The buyer journey also hinges upon the telling of a compelling story about your brand and product. Consulting agency Corporate Visions explains the importance of telling unique, creative stories that stand out from the competition. How might a customer enjoy this bathtub in their day-to-day life? How would it benefit them, their family or their visitors, specifically? Making a point to tell a story that puts the customer front and center is the best way to show how your product will change their life.

Curalate content strategy manager Jared Shelly adds that it’s important to reduce friction in the buyer journey. Something as simple as being unable to find your store hours online can frustrate a customer and prevent them from making a visit. Once a customer has entered your showroom, however, you have the opportunity to create a smooth, satisfying one-on-one experience that they won’t soon forget.

Encouraging Product Testing

Enabling customers to fully experience your products may also help create more personal connections on the showroom floor. Creating a display that encourages people to interact with your products is key, marketing consultant Spectrio says. Product demo videos can also help customers visualize the uses, benefits and applications of your bathroom products.

Another idea is to create a storyboard where customers can see the installation and design process. Ordinarily, providing the logistical information behind a bathroom installation might not feel necessary in the showroom. However, SEN Design Group president Ken Peterson says that this step-by-step educational process can aid a customer in seeing the whole picture of your product.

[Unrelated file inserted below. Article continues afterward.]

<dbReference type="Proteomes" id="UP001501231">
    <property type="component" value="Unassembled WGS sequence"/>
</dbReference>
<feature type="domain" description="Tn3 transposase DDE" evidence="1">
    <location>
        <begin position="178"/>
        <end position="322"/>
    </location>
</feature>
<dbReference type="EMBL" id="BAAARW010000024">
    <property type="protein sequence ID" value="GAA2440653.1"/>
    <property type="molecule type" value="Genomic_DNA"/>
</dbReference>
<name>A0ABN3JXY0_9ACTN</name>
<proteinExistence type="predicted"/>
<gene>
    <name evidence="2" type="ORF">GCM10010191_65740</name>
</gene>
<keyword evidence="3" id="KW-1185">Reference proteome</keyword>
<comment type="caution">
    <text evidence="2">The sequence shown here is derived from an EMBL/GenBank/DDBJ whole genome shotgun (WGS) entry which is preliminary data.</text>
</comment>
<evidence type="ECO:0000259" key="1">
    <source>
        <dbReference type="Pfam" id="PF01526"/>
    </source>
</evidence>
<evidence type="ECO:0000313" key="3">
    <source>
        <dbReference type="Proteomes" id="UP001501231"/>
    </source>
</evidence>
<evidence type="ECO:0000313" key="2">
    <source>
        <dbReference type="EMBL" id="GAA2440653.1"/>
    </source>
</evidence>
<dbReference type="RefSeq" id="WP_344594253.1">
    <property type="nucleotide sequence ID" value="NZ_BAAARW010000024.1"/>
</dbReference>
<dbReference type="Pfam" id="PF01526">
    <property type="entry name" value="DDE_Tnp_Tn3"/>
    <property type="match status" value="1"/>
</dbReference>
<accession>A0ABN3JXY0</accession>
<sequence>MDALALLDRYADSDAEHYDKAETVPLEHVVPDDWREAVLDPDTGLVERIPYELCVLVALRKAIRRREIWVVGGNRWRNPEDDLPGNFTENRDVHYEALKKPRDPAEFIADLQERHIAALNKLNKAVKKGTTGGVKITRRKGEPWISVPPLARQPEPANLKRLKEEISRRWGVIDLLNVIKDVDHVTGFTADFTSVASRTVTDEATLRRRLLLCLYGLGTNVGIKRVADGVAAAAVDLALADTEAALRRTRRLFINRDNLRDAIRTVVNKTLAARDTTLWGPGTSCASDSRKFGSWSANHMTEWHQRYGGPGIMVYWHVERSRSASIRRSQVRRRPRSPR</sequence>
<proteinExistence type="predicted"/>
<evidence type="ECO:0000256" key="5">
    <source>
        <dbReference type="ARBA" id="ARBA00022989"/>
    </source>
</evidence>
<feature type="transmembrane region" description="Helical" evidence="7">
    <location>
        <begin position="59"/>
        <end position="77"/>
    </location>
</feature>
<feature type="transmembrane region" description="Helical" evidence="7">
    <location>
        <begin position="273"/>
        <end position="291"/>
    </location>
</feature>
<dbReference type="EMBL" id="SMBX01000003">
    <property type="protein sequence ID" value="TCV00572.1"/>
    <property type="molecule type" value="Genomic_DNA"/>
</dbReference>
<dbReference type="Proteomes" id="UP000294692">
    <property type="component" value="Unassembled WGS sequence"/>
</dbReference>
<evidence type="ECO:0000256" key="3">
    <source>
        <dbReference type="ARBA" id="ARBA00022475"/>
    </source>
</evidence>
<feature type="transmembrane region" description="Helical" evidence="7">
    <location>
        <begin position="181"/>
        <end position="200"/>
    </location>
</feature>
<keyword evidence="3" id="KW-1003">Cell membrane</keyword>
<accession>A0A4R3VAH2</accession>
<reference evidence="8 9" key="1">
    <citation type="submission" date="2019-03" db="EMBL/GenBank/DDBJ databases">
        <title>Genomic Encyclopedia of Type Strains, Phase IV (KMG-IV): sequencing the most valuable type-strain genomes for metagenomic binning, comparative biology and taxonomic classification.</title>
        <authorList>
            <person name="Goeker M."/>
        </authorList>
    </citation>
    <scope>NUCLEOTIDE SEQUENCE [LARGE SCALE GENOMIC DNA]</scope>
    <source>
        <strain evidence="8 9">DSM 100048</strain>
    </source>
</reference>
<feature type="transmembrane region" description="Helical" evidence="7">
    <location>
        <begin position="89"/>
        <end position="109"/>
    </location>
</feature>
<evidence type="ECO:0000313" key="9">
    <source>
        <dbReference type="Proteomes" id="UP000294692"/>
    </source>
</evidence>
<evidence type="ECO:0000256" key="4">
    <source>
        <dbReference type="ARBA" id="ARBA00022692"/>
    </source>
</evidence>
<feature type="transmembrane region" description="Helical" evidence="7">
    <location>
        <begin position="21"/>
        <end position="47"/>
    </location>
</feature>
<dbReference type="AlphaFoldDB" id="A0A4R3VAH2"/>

Additionally, for customers who express interest in trying a product but don’t make a purchase on the first visit, follow-up communication can go a long way. Thank you events and other exclusive experiences for customers and vendors can make them feel appreciated. It creates a sense of community too among the people you’ve worked with, and can open up opportunities to discuss your products and their benefits.

Using Artificial Intelligence

Artificial intelligence tools are emerging as important in personalizing retail experiences. As AI company Mad Street Den points out, many AI tools are using big data to create more specific customer experiences in store.

For example, virtual interiors can help a person visualize what a new tub might look like in their bathroom. Or, smile and face detection technology can be used to determine what a person likes on an in-store screen when they’re browsing bathroom fixtures.

Braveen Kumar at Shopify discusses how retail companies like Magnolia Market have a virtual reality app to allow people to see what its products would look like in their own homes. Since this app can be used either in the showroom or online, these experiences help bridge the gap between traditional and internet shopping — allowing customers to experience products in a more realistic way than ever before.

Showrooms can create similar experiences by leveraging virtual reality software in store. With the ability to imagine how expensive purchases will look in their homes, DigitalBridge CEO David Levine says that people are much more likely to make a large investment.

Images by: kzenon/©123RF Stock Photo, Lukas, Nicole De Kohrs